Sandra de la Loza

I kind of see it as a phenomena that’s surfaced…in the last five or six years towards maybe a way of approaching art that at times gets recognized by art institutions and at times not, and somehow continues to persist.

Sandra de la Loza: The work of Sandra de la Loza offers critical investigations of power and representation within the contemporary political, social, and cultural landscape. She is the founder of the Pocho Research Society (PRS), an on-going collaborative project dedicated to the systematic investigation of place and memory through archival and curatorial projects and public interventions.

De la Loza has exhibited her work in Los Angeles, New York, Madrid, Mexico City and Cairo.  Recent exhibits include, Phantom Sightings: Art After the Chicano Movement, organized by the Los Angeles County Museum of Art, Invisible City at Arco Madrid, and Citizen/Participant at Darb 1718 in Cairo. She has also collaborated with other artists and activists to generate artist-led spaces for community activism and critical dialogue. Such efforts have resulted in participating in collectively run community centers, conferences, art events and discussion groups the October Surprise (2004), and Arts in Action (2000-2004). She currently has an exhibition on display at LACMA, Mural Remix, which focuses on Chicano Murals from the 1970’s that is part of the Getty’s Pacific Standard Time Initiative. Her first book, The Pocho Research Society’s Field Guide  to Erased and Invisible Histories, (2011) is now available through the University of Washington Press.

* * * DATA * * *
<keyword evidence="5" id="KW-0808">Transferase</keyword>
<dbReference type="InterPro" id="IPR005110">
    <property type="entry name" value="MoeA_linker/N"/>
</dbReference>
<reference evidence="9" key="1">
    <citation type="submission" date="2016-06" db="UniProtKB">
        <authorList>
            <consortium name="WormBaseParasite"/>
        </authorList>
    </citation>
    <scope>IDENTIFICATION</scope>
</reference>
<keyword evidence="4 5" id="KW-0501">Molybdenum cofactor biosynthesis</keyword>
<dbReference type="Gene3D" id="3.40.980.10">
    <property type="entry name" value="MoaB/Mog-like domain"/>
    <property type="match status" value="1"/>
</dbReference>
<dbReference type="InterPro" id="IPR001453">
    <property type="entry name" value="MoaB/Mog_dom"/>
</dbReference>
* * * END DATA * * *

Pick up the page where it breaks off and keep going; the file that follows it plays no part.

De la Loza has taught cultural studies, contemporary art seminars and studio art courses at various universities including the Masters in Public Practice Program at Otis College of Art and Design and Claremont McKenna College. She received her B.A. in Chicano Studies at the University of California, at Berkeley and her MFA in Photography at Cal State Long Beach.